One man’s valiant story unearths valuable wartime details.




A dying father’s wartime army box yields a wealth of lively detail about American intelligence work in POW and displaced persons camps within the ruins of Europe.

Walter Wolff, who went on to found the furnishings maker Bon Marché, was a Jewish immigrant whose family made it to New York City in 1941, just in advance of the Nazi invasion of their country, Belgium. After attending the Dwight School in New York and becoming fluent in several European languages, Wolff was drafted into the U.S. Army in May 1943; he was not yet a citizen. The author, Wolff’s artist daughter, knew little about her father’s wartime exploits until he gave her the letters he kept in a metal box shortly before he died and she was able to read the prodigious correspondence (often written in French or German) he kept with his mother and others while serving in the military. The author’s translations are mostly verbatim and full of energy and punctuation. Starting at Camp Ritchie, in Maryland, Wolff and other “refugee soldiers” with useful language skills entered the short-lived Army Specialized Training Program located at several colleges—e.g., Virginia Tech, Yale—and at Camp Grant, in Rockford, Illinois, where Wolff was successively posted. There, he learned interrogation techniques and other types of psychological warfare. Yet the war was winding down, and time to get back to Europe and witness Germany’s debacle was growing short. So Wolff finagled a job through the Pentagon, first translating documents belonging to Mussolini, then moving into various displaced persons camps in Germany and Austria and vetting German war criminals—the latter proved to be a deeply satisfying task for Wolff. Along with Wolff’s intimately chronicled accounts of the devastation from bombings and the homelessness of Jews and others, the accompanying photographs he took himself reveal stirring remnants of an apocalypse.

One man’s valiant story unearths valuable wartime details.

Pub Date: Sept. 1, 2014

ISBN: 978-1-62872-377-9

Page Count: 320

Publisher: Arcade

Review Posted Online: June 17, 2014

Kirkus Reviews Issue: July 1, 2014

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The author's youthfulness helps to assure the inevitable comparison with the Anne Frank diary although over and above the...


Elie Wiesel spent his early years in a small Transylvanian town as one of four children.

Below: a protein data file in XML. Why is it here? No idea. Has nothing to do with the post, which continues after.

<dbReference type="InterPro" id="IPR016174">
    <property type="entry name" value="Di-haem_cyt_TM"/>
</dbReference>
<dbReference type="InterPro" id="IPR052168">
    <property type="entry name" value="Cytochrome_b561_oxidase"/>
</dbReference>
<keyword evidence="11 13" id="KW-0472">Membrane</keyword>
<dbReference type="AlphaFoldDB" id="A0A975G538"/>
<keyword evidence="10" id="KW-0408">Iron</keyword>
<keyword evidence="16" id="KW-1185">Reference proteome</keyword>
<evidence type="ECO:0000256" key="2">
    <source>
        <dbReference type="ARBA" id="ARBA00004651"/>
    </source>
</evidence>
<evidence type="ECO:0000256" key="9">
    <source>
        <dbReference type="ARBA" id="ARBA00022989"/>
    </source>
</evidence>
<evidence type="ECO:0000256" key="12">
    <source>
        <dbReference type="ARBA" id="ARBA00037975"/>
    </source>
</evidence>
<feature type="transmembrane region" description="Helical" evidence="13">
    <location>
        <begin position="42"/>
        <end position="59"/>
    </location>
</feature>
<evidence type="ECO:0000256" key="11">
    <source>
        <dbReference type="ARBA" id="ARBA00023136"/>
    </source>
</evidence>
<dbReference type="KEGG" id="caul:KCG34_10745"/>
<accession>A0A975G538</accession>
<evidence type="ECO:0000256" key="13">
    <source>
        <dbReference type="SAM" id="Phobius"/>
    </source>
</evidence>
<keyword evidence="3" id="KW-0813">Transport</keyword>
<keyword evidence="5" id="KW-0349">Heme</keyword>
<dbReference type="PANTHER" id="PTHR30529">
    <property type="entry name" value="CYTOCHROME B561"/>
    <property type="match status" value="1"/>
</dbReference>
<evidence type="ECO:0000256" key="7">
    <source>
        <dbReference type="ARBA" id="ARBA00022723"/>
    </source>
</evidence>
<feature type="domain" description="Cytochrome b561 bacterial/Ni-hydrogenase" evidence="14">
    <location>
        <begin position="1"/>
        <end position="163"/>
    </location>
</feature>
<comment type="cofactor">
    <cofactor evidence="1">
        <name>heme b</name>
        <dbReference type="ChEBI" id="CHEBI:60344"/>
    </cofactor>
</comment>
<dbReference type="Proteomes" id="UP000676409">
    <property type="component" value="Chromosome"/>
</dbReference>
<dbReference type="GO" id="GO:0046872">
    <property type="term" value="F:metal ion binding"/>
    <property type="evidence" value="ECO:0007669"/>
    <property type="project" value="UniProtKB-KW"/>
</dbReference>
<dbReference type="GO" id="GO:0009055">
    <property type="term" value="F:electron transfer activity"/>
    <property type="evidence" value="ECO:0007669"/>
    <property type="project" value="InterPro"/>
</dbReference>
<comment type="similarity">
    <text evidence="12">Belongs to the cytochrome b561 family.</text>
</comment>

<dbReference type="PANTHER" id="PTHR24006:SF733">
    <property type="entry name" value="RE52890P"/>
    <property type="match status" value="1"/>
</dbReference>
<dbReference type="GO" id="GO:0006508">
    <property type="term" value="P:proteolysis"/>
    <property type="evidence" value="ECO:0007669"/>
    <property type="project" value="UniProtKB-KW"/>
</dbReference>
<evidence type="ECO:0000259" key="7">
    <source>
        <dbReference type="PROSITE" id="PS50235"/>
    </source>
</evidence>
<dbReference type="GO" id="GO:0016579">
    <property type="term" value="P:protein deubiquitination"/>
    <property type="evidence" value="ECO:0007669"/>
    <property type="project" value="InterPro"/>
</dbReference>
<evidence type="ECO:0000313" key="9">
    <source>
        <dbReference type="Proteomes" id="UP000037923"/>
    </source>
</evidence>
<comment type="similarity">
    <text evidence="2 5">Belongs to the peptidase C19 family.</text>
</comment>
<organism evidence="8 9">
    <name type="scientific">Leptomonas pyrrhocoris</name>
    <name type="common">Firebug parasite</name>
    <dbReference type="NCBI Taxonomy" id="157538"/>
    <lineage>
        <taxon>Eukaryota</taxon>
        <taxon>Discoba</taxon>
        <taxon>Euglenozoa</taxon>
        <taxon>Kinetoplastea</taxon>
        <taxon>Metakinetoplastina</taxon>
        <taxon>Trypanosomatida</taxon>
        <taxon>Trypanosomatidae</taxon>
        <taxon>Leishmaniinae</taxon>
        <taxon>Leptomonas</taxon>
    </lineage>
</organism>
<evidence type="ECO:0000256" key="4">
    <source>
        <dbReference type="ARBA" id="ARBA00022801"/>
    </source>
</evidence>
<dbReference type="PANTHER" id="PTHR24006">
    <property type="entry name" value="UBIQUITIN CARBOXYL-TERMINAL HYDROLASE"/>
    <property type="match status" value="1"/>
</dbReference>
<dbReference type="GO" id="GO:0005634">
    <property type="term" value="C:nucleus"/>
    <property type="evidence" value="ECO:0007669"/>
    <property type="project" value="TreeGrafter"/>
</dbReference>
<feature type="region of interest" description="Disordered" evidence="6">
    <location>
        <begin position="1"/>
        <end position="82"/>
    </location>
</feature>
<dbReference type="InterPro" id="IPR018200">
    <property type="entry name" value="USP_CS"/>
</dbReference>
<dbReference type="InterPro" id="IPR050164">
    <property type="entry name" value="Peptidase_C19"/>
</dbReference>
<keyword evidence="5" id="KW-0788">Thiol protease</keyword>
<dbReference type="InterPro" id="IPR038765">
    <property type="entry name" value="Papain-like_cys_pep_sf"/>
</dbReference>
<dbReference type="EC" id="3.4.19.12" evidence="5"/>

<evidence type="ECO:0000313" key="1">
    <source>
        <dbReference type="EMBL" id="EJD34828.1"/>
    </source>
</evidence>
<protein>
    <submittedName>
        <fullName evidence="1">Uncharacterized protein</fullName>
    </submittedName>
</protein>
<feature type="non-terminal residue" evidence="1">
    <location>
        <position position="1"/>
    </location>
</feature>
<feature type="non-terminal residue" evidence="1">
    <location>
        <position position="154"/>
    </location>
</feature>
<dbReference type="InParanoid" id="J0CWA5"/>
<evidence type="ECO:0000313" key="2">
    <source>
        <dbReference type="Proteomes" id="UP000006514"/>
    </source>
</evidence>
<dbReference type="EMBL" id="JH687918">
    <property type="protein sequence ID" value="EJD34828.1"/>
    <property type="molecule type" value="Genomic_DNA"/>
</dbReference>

He was the only one of the family to survive what Francois Maurois, in his introduction, calls the "human holocaust" of the persecution of the Jews, which began with the restrictions, the singularization of the yellow star, the enclosure within the ghetto, and went on to the mass deportations to the ovens of Auschwitz and Buchenwald. There are unforgettable and horrifying scenes here in this spare and sombre memoir of this experience of the hanging of a child, of his first farewell with his father who leaves him an inheritance of a knife and a spoon, and of his last goodbye at Buchenwald his father's corpse is already cold let alone the long months of survival under unconscionable conditions. 

The author's youthfulness helps to assure the inevitable comparison with the Anne Frank diary although over and above the sphere of suffering shared, and in this case extended to the death march itself, there is no spiritual or emotional legacy here to offset any reader reluctance.

Pub Date: Jan. 16, 2006

ISBN: 0374500010

Page Count: 120

Publisher: Hill & Wang

Review Posted Online: Oct. 7, 2011

Kirkus Reviews Issue: Jan. 15, 2006

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For Howard Zinn, long-time civil rights and anti-war activist, history and ideology have a lot in common. Since he thinks that everything is in someone's interest, the historian—Zinn posits—has to figure out whose interests he or she is defining/defending/reconstructing (hence one of his previous books, The Politics of History). Zinn has no doubts about where he stands in this "people's history": "it is a history disrespectful of governments and respectful of people's movements of resistance." So what we get here, instead of the usual survey of wars, presidents, and institutions, is a survey of the usual rebellions, strikes, and protest movements. Zinn starts out by depicting the arrival of Columbus in North America from the standpoint of the Indians (which amounts to their standpoint as constructed from the observations of the Europeans); and, after easily establishing the cultural disharmony that ensued, he goes on to the importation of slaves into the colonies. Add the laborers and indentured servants that followed, plus women and later immigrants, and you have Zinn's amorphous constituency. To hear Zinn tell it, all anyone did in America at any time was to oppress or be oppressed; and so he obscures as much as his hated mainstream historical foes do—only in Zinn's case there is that absurd presumption that virtually everything that came to pass was the work of ruling-class planning: this amounts to one great indictment for conspiracy. Despite surface similarities, this is not a social history, since we get no sense of the fabric of life. Instead of negating the one-sided histories he detests, Zinn has merely reversed the image; the distortion remains.

Pub Date: Jan. 1, 1979

ISBN: 0061965588

Page Count: 772

Publisher: Harper & Row

Review Posted Online: May 26, 2012

Kirkus Reviews Issue: Jan. 1, 1979

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